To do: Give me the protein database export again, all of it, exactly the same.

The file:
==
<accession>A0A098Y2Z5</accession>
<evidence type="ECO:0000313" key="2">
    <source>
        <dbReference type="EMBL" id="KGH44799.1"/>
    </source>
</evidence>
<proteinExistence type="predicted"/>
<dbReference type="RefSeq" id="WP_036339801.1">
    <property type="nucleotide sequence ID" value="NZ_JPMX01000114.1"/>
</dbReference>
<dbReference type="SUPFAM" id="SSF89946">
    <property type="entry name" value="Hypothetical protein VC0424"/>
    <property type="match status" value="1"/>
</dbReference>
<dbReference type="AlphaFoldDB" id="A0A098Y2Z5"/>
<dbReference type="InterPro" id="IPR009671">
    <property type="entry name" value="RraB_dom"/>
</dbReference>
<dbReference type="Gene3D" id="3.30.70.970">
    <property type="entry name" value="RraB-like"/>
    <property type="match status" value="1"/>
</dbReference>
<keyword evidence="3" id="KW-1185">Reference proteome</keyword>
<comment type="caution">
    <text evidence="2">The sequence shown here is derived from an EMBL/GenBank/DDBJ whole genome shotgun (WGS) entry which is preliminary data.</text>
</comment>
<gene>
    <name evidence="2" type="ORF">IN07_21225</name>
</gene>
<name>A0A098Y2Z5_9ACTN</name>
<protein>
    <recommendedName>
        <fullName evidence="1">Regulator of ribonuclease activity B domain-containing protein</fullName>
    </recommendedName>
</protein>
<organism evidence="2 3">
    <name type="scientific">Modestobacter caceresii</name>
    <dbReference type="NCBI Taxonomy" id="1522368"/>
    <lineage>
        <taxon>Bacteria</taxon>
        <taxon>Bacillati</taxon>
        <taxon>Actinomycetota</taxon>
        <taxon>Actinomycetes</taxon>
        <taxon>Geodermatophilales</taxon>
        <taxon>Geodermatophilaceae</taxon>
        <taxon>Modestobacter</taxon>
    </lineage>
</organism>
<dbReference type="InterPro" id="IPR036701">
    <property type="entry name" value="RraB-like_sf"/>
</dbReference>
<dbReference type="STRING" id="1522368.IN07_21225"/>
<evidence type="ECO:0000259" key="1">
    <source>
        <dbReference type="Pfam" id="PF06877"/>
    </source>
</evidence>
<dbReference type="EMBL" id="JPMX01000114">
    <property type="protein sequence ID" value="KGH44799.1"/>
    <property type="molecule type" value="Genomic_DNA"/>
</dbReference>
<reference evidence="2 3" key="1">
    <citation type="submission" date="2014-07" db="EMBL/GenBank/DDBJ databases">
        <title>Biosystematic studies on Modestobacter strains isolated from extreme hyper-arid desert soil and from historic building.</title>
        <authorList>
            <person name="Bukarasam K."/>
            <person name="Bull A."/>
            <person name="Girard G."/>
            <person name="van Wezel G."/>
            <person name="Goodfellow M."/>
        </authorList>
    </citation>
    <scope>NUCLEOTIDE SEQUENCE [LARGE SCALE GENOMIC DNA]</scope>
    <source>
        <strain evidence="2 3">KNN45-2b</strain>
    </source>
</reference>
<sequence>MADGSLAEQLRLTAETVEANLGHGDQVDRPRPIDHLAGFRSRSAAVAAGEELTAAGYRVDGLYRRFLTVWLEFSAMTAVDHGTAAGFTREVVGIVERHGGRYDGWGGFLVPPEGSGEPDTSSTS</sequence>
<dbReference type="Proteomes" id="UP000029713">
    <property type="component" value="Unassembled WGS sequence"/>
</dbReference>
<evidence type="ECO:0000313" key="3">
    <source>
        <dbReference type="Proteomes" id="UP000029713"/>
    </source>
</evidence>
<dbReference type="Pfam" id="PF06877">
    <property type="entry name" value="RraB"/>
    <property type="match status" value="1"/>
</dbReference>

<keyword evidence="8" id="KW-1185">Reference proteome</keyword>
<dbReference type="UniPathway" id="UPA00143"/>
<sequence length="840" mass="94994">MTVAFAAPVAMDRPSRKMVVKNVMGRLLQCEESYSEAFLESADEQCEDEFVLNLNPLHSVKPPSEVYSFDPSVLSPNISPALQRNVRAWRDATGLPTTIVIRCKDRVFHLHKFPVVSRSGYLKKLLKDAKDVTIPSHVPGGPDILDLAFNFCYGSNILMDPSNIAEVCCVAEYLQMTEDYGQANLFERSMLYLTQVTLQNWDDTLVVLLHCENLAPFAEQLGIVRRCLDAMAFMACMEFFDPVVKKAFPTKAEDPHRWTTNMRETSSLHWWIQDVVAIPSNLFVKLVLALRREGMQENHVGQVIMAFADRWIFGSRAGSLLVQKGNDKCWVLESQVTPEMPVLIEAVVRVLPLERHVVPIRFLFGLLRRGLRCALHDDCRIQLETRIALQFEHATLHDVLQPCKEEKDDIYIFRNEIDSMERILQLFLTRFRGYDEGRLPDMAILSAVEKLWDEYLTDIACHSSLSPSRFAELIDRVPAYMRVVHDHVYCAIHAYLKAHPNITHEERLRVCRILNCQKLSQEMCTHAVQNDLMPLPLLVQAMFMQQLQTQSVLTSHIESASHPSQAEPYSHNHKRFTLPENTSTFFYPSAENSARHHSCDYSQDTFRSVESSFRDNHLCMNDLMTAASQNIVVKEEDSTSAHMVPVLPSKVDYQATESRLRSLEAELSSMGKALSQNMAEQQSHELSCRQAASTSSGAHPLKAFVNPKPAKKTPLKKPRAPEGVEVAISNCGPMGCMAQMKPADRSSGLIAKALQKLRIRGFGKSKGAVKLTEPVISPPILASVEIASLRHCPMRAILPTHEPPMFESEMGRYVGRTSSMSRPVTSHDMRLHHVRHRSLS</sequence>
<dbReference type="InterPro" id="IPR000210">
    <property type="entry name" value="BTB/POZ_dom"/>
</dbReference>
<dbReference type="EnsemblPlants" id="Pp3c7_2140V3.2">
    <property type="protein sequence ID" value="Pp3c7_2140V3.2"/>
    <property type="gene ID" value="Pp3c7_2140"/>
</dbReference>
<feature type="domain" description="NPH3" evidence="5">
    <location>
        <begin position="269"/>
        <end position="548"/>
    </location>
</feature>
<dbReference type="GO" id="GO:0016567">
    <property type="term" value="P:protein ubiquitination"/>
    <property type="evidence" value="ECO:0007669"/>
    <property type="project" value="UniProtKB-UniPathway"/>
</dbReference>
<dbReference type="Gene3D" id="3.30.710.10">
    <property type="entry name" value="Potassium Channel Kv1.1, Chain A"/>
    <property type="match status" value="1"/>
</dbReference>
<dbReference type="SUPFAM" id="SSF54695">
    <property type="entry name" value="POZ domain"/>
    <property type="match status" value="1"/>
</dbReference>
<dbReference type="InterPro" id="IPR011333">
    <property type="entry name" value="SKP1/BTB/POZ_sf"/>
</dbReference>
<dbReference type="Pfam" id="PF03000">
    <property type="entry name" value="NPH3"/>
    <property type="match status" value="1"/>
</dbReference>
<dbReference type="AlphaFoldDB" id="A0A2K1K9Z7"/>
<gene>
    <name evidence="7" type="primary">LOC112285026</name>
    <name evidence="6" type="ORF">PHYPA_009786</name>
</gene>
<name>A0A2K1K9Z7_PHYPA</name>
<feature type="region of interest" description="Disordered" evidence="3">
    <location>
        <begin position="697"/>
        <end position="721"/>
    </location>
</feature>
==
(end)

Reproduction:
<accession>A0A098Y2Z5</accession>
<evidence type="ECO:0000313" key="2">
    <source>
        <dbReference type="EMBL" id="KGH44799.1"/>
    </source>
</evidence>
<proteinExistence type="predicted"/>
<dbReference type="RefSeq" id="WP_036339801.1">
    <property type="nucleotide sequence ID" value="NZ_JPMX01000114.1"/>
</dbReference>
<dbReference type="SUPFAM" id="SSF89946">
    <property type="entry name" value="Hypothetical protein VC0424"/>
    <property type="match status" value="1"/>
</dbReference>
<dbReference type="AlphaFoldDB" id="A0A098Y2Z5"/>
<dbReference type="InterPro" id="IPR009671">
    <property type="entry name" value="RraB_dom"/>
</dbReference>
<dbReference type="Gene3D" id="3.30.70.970">
    <property type="entry name" value="RraB-like"/>
    <property type="match status" value="1"/>
</dbReference>
<keyword evidence="3" id="KW-1185">Reference proteome</keyword>
<comment type="caution">
    <text evidence="2">The sequence shown here is derived from an EMBL/GenBank/DDBJ whole genome shotgun (WGS) entry which is preliminary data.</text>
</comment>
<gene>
    <name evidence="2" type="ORF">IN07_21225</name>
</gene>
<name>A0A098Y2Z5_9ACTN</name>
<protein>
    <recommendedName>
        <fullName evidence="1">Regulator of ribonuclease activity B domain-containing protein</fullName>
    </recommendedName>
</protein>
<organism evidence="2 3">
    <name type="scientific">Modestobacter caceresii</name>
    <dbReference type="NCBI Taxonomy" id="1522368"/>
    <lineage>
        <taxon>Bacteria</taxon>
        <taxon>Bacillati</taxon>
        <taxon>Actinomycetota</taxon>
        <taxon>Actinomycetes</taxon>
        <taxon>Geodermatophilales</taxon>
        <taxon>Geodermatophilaceae</taxon>
        <taxon>Modestobacter</taxon>
    </lineage>
</organism>
<dbReference type="InterPro" id="IPR036701">
    <property type="entry name" value="RraB-like_sf"/>
</dbReference>
<dbReference type="STRING" id="1522368.IN07_21225"/>
<evidence type="ECO:0000259" key="1">
    <source>
        <dbReference type="Pfam" id="PF06877"/>
    </source>
</evidence>
<dbReference type="EMBL" id="JPMX01000114">
    <property type="protein sequence ID" value="KGH44799.1"/>
    <property type="molecule type" value="Genomic_DNA"/>
</dbReference>
<reference evidence="2 3" key="1">
    <citation type="submission" date="2014-07" db="EMBL/GenBank/DDBJ databases">
        <title>Biosystematic studies on Modestobacter strains isolated from extreme hyper-arid desert soil and from historic building.</title>
        <authorList>
            <person name="Bukarasam K."/>
            <person name="Bull A."/>
            <person name="Girard G."/>
            <person name="van Wezel G."/>
            <person name="Goodfellow M."/>
        </authorList>
    </citation>
    <scope>NUCLEOTIDE SEQUENCE [LARGE SCALE GENOMIC DNA]</scope>
    <source>
        <strain evidence="2 3">KNN45-2b</strain>
    </source>
</reference>
<sequence>MADGSLAEQLRLTAETVEANLGHGDQVDRPRPIDHLAGFRSRSAAVAAGEELTAAGYRVDGLYRRFLTVWLEFSAMTAVDHGTAAGFTREVVGIVERHGGRYDGWGGFLVPPEGSGEPDTSSTS</sequence>
<dbReference type="Proteomes" id="UP000029713">
    <property type="component" value="Unassembled WGS sequence"/>
</dbReference>
<evidence type="ECO:0000313" key="3">
    <source>
        <dbReference type="Proteomes" id="UP000029713"/>
    </source>
</evidence>
<dbReference type="Pfam" id="PF06877">
    <property type="entry name" value="RraB"/>
    <property type="match status" value="1"/>
</dbReference>

<keyword evidence="8" id="KW-1185">Reference proteome</keyword>
<dbReference type="UniPathway" id="UPA00143"/>
<sequence length="840" mass="94994">MTVAFAAPVAMDRPSRKMVVKNVMGRLLQCEESYSEAFLESADEQCEDEFVLNLNPLHSVKPPSEVYSFDPSVLSPNISPALQRNVRAWRDATGLPTTIVIRCKDRVFHLHKFPVVSRSGYLKKLLKDAKDVTIPSHVPGGPDILDLAFNFCYGSNILMDPSNIAEVCCVAEYLQMTEDYGQANLFERSMLYLTQVTLQNWDDTLVVLLHCENLAPFAEQLGIVRRCLDAMAFMACMEFFDPVVKKAFPTKAEDPHRWTTNMRETSSLHWWIQDVVAIPSNLFVKLVLALRREGMQENHVGQVIMAFADRWIFGSRAGSLLVQKGNDKCWVLESQVTPEMPVLIEAVVRVLPLERHVVPIRFLFGLLRRGLRCALHDDCRIQLETRIALQFEHATLHDVLQPCKEEKDDIYIFRNEIDSMERILQLFLTRFRGYDEGRLPDMAILSAVEKLWDEYLTDIACHSSLSPSRFAELIDRVPAYMRVVHDHVYCAIHAYLKAHPNITHEERLRVCRILNCQKLSQEMCTHAVQNDLMPLPLLVQAMFMQQLQTQSVLTSHIESASHPSQAEPYSHNHKRFTLPENTSTFFYPSAENSARHHSCDYSQDTFRSVESSFRDNHLCMNDLMTAASQNIVVKEEDSTSAHMVPVLPSKVDYQATESRLRSLEAELSSMGKALSQNMAEQQSHELSCRQAASTSSGAHPLKAFVNPKPAKKTPLKKPRAPEGVEVAISNCGPMGCMAQMKPADRSSGLIAKALQKLRIRGFGKSKGAVKLTEPVISPPILASVEIASLRHCPMRAILPTHEPPMFESEMGRYVGRTSSMSRPVTSHDMRLHHVRHRSLS</sequence>
<dbReference type="InterPro" id="IPR000210">
    <property type="entry name" value="BTB/POZ_dom"/>
</dbReference>
<dbReference type="EnsemblPlants" id="Pp3c7_2140V3.2">
    <property type="protein sequence ID" value="Pp3c7_2140V3.2"/>
    <property type="gene ID" value="Pp3c7_2140"/>
</dbReference>
<feature type="domain" description="NPH3" evidence="5">
    <location>
        <begin position="269"/>
        <end position="548"/>
    </location>
</feature>
<dbReference type="GO" id="GO:0016567">
    <property type="term" value="P:protein ubiquitination"/>
    <property type="evidence" value="ECO:0007669"/>
    <property type="project" value="UniProtKB-UniPathway"/>
</dbReference>
<dbReference type="Gene3D" id="3.30.710.10">
    <property type="entry name" value="Potassium Channel Kv1.1, Chain A"/>
    <property type="match status" value="1"/>
</dbReference>
<dbReference type="SUPFAM" id="SSF54695">
    <property type="entry name" value="POZ domain"/>
    <property type="match status" value="1"/>
</dbReference>
<dbReference type="InterPro" id="IPR011333">
    <property type="entry name" value="SKP1/BTB/POZ_sf"/>
</dbReference>
<dbReference type="Pfam" id="PF03000">
    <property type="entry name" value="NPH3"/>
    <property type="match status" value="1"/>
</dbReference>
<dbReference type="AlphaFoldDB" id="A0A2K1K9Z7"/>
<gene>
    <name evidence="7" type="primary">LOC112285026</name>
    <name evidence="6" type="ORF">PHYPA_009786</name>
</gene>
<name>A0A2K1K9Z7_PHYPA</name>
<feature type="region of interest" description="Disordered" evidence="3">
    <location>
        <begin position="697"/>
        <end position="721"/>
    </location>
</feature>